My grandfather, Bert Fisher (‘Pooch’, to me) bought me my first camera, probably when I was nine or ten. It might have been a Kodak Instamatic – I don’t remember for sure, but I do know that at various points I owned, or was put in charge of, a a little Fuji 128 cartridge camera, a much much nicer 35mm Voigtlander range-finder, a Kodak 35mm range-finder with a Schneider lens, and even a dusty old Brownie box camera, with which I don’t think I ever took a picture, but which was part of the collection. Sadly I have no idea what happened to any of them – lost, misplaced, sold or given away, long long ago. I guess the range-finder cameras might be worth something today, though I think I would rather have them on display, at home: not just museum pieces, but cameras with a story.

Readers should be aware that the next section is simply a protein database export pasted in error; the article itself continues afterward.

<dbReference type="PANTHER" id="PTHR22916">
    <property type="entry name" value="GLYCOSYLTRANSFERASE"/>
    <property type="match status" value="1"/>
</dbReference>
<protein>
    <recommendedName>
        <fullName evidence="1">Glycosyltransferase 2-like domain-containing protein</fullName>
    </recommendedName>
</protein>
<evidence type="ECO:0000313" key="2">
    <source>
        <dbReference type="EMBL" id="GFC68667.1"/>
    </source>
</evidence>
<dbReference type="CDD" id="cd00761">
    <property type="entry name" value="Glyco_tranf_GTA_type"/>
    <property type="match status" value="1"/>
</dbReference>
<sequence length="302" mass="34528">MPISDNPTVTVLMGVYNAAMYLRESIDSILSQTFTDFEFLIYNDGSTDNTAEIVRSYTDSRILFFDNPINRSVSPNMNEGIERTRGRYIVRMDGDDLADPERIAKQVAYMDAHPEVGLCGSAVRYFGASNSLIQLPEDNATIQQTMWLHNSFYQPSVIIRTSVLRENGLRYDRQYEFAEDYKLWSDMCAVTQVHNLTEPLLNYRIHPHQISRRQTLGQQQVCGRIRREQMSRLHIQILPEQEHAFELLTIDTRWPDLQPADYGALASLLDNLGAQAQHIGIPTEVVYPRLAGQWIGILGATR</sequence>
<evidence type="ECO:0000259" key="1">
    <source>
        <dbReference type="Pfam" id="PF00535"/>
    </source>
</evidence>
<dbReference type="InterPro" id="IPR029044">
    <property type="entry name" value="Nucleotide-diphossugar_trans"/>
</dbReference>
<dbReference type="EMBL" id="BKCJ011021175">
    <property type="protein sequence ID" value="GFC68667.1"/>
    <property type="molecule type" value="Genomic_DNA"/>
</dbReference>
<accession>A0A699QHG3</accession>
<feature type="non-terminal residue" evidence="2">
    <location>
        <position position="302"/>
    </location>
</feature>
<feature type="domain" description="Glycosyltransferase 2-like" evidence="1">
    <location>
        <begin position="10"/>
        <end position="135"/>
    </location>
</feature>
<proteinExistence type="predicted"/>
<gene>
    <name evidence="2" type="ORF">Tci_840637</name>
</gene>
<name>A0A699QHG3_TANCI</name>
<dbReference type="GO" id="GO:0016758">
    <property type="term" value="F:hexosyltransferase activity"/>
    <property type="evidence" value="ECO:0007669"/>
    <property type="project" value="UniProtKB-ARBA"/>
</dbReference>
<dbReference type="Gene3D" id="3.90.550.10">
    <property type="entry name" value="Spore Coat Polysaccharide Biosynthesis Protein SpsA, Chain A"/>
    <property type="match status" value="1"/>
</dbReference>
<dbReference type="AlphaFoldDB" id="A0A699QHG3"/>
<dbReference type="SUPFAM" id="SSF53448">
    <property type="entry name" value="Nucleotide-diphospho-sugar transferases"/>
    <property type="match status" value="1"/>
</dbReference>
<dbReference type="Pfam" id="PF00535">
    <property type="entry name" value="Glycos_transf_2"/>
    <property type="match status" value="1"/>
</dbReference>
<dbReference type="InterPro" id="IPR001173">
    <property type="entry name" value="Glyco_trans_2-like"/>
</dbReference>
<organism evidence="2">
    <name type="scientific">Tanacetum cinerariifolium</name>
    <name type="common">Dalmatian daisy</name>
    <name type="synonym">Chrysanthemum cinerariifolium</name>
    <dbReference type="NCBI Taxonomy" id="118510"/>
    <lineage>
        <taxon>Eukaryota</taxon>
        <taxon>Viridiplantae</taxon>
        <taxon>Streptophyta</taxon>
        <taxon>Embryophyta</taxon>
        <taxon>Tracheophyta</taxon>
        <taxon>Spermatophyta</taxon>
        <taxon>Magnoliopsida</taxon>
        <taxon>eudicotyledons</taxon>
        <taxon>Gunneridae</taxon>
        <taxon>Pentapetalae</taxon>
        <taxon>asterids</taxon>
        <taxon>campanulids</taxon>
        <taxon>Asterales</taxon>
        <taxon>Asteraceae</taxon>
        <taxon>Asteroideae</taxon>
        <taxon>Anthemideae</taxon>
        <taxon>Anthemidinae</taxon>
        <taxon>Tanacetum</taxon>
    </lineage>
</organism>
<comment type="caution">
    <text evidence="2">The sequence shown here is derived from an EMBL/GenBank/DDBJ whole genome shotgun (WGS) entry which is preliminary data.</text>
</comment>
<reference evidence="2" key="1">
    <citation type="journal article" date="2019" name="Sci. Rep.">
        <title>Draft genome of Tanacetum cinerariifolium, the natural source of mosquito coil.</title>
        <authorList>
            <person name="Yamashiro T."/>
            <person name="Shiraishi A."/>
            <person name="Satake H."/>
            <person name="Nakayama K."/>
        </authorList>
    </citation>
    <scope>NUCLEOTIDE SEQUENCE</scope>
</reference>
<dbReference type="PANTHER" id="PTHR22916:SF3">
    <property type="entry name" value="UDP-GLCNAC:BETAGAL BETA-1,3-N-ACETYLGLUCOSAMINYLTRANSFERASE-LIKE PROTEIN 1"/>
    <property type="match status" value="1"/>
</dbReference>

Pooch had started early in the film business, working for MGM in South Africa, before going on to open one of the first drive-in cinemas with his partners – who later, I gathered, had done him out of his share and pushed him out of the business. But he retained a lifelong love of film and photography, and had a great selection of old 78 rpm records of all the early Hollywood musicals.
My dad had a love of cameras and photography, too, so I guess it’s in the genes somehow.
My first ‘modern’ SLR was a Nikon FM, which I used to photograph my children as they were born and grew up, and cherished until the day it was stolen. I miss it still – its solid, simple, uncompromising construction, it’s comforting feel in the hand.
This picture, of the dunes near Sossusvlei in Namibia, was taken with its later, DSLR equivalent, a Nikon D50, which is now in the hands of my daughter, while I have moved up to the D90. I took the photo using a tripod, and took some care with the composition. I have a large, framed print of it at home.